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Why should you eat more vegetables with diabetes?

Sometimes, you don’t know which dietary advice to believe. What’s truly healthy? One thing everyone agrees on, at least, is that eating enough vegetables is crucial for your health. Vegetables are packed with vitamins and minerals while being relatively low in carbohydrates and high in fiber.

Fiber not only provides a feeling of fullness after meals and promotes good digestion but is also essential for your blood sugar levels. Meals rich in fiber help slow down the rise of your blood sugar levels. Consequently, vegetables are incredibly beneficial and important for people with type 2 diabetes.

The guideline recommends consuming 250 grams of vegetables per day, preferably even more. Most people don’t meet this recommendation, partly because dinner is often the only meal that includes vegetables. And then, 250 grams can be quite a lot! Therefore, in this blog, we provide 9 tips to help you eat more vegetables.

 

1. Half of your plate with vegetables

Half of your plate filled with vegetables is a good guideline and beneficial for your blood sugar levels! Whether you choose fresh, frozen, or canned vegetables, all are nutritious choices. Just make sure that canned or jarred vegetables don’t contain added salt or sugar.

2. Vegetables on your sandwich

Don’t limit your sandwich toppings to savory spreads; feel free to add some vegetables. Raw vegetables like lettuce, strips of bell pepper, cucumber slices, tomato, and avocado are always great choices. Consider grilled or sautéed vegetables like zucchini or mushrooms. They pair well with cottage cheese, dairy spread, tzatziki, or hummus. Alternatively, create your own vegetable-based spread, such as a beet-goat cheese spread, or puree grilled peppers, eggplant, zucchini, or other vegetables for a tasty topping on your bread or high-fiber cracker.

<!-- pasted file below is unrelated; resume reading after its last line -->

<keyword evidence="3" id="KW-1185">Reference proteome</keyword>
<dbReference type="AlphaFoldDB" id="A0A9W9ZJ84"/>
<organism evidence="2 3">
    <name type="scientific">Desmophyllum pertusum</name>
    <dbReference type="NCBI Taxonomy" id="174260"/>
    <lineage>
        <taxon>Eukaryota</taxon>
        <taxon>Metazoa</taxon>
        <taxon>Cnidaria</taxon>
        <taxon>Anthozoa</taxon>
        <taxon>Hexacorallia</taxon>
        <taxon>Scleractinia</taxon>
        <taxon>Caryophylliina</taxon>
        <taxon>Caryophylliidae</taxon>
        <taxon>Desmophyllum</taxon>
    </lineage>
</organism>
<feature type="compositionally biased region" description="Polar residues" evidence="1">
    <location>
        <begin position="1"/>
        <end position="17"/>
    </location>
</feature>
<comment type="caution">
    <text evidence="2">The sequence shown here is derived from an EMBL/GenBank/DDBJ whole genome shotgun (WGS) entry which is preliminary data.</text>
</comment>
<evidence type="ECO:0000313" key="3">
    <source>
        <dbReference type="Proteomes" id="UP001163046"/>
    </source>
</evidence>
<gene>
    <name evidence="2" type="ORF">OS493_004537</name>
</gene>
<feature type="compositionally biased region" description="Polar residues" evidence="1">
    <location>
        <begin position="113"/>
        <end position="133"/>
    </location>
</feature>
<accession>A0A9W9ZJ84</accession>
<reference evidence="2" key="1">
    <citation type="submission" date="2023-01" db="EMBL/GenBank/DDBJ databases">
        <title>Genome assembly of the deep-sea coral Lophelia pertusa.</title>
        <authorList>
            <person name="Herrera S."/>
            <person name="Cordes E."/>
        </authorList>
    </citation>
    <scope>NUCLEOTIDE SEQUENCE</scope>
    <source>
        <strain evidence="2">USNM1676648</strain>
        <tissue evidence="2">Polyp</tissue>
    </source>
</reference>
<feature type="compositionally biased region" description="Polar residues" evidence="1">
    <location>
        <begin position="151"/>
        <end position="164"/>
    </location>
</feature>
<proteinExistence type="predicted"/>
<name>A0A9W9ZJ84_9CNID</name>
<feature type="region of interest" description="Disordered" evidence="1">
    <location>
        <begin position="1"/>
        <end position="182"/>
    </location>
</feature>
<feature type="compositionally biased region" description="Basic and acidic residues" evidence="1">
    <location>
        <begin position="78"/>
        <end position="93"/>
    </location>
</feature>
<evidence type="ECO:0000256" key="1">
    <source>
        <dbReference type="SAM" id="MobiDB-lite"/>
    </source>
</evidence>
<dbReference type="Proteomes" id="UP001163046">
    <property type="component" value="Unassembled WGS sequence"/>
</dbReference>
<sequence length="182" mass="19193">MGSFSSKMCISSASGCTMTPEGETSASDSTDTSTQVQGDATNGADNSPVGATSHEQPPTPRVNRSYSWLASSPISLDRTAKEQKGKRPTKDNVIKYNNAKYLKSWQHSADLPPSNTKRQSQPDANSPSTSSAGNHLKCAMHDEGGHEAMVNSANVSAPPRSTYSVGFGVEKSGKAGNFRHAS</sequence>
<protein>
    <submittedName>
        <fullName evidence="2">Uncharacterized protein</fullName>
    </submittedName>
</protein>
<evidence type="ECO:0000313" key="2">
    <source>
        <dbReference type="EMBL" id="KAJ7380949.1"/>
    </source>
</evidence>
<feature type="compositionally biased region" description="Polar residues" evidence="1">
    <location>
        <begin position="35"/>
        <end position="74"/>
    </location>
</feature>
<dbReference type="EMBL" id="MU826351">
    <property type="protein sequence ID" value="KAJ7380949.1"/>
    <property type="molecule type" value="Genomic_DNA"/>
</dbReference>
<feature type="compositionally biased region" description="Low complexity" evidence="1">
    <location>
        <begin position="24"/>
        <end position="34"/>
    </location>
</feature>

3. Egg and vegetables: an easy combo

With eggs and vegetables, you have endless possibilities. Leeks, carrots, onions, bell peppers, spinach, peas, mushrooms, tomatoes, or other (stir-fried) vegetables can easily be incorporated into an omelet. Stir-fry the vegetables with some herbs, pour two beaten eggs (optional with two tablespoons of milk) over them, and let it cook. Or make your own egg salad with boiled eggs, mayonnaise, herbs, and tomatoes, arugula, endive, celery, bell pepper, or other raw vegetables. Search for inspiration online! There are plenty of variations to explore.

4. Eat vegetables as snacks

You can enjoy vegetables as snacks without significantly affecting your blood sugar levels since they are low in carbohydrates. Try slicing a bell pepper in half and spreading it with cottage cheese, hummus, or (Greek) yogurt dip. Pair celery with 100% peanut butter or simply choose snackable vegetables like cucumber, tomato, radish, or carrot. Incorporating vegetables into your snacks helps you easily meet the daily recommendation.

5. Boost sauces with extra vegetables